I’ve been reading through some recent news stories, and it made me wonder what the hell these people were thinking (or if they did) when they chose their careers. The first was in a story about hospitals cracking down on workers who don’t get the flu shots.
Cancer nurse Joyce Gingerich is among the skeptics and says her decision to avoid the shot is mostly “a personal thing.” She’s among seven employees at IU Health Goshen Hospital in northern Indiana who were recently fired for refusing flu shots. Gingerich said she gets other vaccinations but thinks it should be a choice. She opposes “the injustice of being forced to put something in my body.”
No, it’s not going well for her.
Medical ethicist Art Caplan says health care workers’ ethical obligation to protect patients trumps their individual rights.
“If you don’t want to do it, you shouldn’t work in that environment,” said Caplan, medical ethics chief at New York University’s Langone Medical Center. “Patients should demand that their health care provider gets flu shots — and they should ask them.”
Moving on, there was this story about at a teacher suing her school district because of … a fear of young kids.
A former high school teacher suing the school district where she used to work is accusing its administrators of discriminating against her because of a rare phobia she says she has: a fear of young children.
Apparently she’s had this for a while, and is now claiming that the school district did this on purpose to force her to retire.
In neither case were these things that “weren’t foreseeable.” Really, if you work in a hospital (I have) you’re going to be required to get certain vaccinations. It’s not just for your protection, it’s also for the patients. You’re not going to get through nursing school or medical school without knowing that. I assume that most people going into teaching understand that they may – and probably will – have to work with young children.
Which is why I find myself remarkably lacking in sympathy for them. It is one thing when the career reality turns out not to be what the education or training led you to believe when you were going through it. I know a young woman who resigned from the state Department of Environmental Conservation a while after getting what she thought was her “dream job,” which she had gone to college for: Wildlife biologist. Why’d she leave? She told me “You know, I went to college to work with wildlife, not sit in a cubicle for 40 hours a week doing data analysis and preparing reports.” Anyone who has been in the military can tell you about the infamous phrase “other duties as assigned.” Take my word for it, there was nothing in my MOS job description, or civilian and military education that said “runs the unit drug testing program.”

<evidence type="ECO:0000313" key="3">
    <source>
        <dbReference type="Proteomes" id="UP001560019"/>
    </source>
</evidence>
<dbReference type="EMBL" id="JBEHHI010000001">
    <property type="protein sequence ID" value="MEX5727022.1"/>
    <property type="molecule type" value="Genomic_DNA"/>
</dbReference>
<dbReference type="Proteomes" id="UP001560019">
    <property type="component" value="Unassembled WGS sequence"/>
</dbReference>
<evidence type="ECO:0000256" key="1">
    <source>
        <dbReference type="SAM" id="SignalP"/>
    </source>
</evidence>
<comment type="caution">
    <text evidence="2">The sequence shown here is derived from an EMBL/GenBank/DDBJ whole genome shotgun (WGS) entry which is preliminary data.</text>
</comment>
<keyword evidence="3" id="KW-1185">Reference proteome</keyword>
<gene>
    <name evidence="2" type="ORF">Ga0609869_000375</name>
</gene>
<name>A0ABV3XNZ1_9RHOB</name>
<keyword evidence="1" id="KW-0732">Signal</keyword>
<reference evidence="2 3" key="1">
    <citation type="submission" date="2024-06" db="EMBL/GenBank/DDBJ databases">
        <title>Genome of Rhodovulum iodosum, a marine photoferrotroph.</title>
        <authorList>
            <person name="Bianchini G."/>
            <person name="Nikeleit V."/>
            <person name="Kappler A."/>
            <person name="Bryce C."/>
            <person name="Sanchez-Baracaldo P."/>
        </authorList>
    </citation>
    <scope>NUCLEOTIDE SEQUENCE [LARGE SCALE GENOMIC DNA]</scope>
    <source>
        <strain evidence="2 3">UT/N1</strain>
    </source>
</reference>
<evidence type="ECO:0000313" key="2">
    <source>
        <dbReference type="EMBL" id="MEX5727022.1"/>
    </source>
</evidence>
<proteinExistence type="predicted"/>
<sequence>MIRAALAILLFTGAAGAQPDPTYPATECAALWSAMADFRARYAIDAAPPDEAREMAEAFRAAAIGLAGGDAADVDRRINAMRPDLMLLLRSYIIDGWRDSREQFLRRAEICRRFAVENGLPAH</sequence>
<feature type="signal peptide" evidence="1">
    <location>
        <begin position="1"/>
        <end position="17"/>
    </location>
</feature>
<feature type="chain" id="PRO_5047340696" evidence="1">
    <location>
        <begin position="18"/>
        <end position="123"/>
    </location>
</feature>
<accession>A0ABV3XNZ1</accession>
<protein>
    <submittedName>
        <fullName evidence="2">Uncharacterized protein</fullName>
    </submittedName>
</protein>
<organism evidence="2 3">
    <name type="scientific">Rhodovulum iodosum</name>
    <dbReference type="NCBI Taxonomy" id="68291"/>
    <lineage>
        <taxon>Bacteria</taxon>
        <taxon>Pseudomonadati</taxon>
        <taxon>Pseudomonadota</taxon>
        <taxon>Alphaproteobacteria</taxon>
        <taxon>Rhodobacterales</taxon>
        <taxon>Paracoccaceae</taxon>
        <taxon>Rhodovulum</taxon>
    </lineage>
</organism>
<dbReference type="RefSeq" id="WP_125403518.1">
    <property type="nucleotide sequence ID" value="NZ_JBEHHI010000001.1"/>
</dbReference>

Those are examples of “I didn’t sign up for this,” where the job – or a part of the job – ends up being something that was never mentioned in training or job descriptions. Most of the time, we either accept it or move into a different career. Many times, people realize this before they get there. Any college can show you figures of students who switch majors or drop out because the path they thought they wanted when they applied turned out to be “not for them.” It’s understandable, it’s a part of the process of growing up, and most of us have been through it.
What I don’t understand is the people who, despite every piece of evidence and experience being presented to them, still decide to enter a field they’re not happy with, or are manifestly unsuited for. That’s why incidents like the ones I mentioned at the beginning draw scant sympathy from me. The only thing I can think of asking them is “What were you thinking?” Seriously.